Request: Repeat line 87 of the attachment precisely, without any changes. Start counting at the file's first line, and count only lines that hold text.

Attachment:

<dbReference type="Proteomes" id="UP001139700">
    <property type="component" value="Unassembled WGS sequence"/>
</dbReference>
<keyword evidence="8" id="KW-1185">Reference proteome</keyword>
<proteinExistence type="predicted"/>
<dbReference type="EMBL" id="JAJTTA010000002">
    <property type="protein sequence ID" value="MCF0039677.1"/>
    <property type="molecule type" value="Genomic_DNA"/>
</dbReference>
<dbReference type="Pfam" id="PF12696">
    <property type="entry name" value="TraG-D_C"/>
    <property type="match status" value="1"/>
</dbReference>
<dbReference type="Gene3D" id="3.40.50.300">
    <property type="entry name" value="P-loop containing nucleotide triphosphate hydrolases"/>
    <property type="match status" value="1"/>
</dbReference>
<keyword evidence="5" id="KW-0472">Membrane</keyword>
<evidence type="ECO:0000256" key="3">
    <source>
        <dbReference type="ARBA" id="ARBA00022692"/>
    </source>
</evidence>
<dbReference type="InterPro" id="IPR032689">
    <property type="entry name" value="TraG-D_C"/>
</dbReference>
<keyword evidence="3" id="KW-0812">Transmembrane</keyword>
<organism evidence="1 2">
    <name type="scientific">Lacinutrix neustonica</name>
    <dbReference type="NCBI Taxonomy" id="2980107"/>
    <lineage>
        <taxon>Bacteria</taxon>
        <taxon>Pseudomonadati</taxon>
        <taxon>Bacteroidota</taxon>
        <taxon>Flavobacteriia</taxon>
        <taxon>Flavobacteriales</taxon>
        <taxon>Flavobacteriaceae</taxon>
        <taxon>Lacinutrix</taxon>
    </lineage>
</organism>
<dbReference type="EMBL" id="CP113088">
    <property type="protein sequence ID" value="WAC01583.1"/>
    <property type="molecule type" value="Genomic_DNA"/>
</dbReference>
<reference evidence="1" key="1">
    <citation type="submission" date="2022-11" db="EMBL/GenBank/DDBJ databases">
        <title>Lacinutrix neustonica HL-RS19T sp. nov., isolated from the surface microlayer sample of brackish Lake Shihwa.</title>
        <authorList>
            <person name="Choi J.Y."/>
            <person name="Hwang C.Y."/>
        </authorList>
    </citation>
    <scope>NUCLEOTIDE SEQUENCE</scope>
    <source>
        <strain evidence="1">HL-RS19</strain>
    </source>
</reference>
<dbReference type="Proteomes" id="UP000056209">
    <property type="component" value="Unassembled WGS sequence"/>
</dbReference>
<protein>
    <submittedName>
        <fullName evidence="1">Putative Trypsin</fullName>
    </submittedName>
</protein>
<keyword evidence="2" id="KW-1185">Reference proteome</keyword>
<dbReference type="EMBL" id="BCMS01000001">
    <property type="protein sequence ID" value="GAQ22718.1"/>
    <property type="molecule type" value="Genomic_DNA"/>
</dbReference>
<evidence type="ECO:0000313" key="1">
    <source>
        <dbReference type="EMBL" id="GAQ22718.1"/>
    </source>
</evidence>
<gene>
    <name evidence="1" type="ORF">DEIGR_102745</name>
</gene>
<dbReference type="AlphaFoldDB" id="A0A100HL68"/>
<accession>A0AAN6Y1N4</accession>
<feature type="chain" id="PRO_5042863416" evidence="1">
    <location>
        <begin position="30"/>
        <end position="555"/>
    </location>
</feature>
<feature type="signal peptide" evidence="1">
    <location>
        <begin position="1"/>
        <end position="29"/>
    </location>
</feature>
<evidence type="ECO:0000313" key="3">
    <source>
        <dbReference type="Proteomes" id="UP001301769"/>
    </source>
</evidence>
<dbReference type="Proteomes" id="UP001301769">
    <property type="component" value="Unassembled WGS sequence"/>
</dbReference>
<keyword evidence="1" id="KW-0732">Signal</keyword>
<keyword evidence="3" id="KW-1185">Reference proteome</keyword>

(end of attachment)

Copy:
<feature type="signal peptide" evidence="1">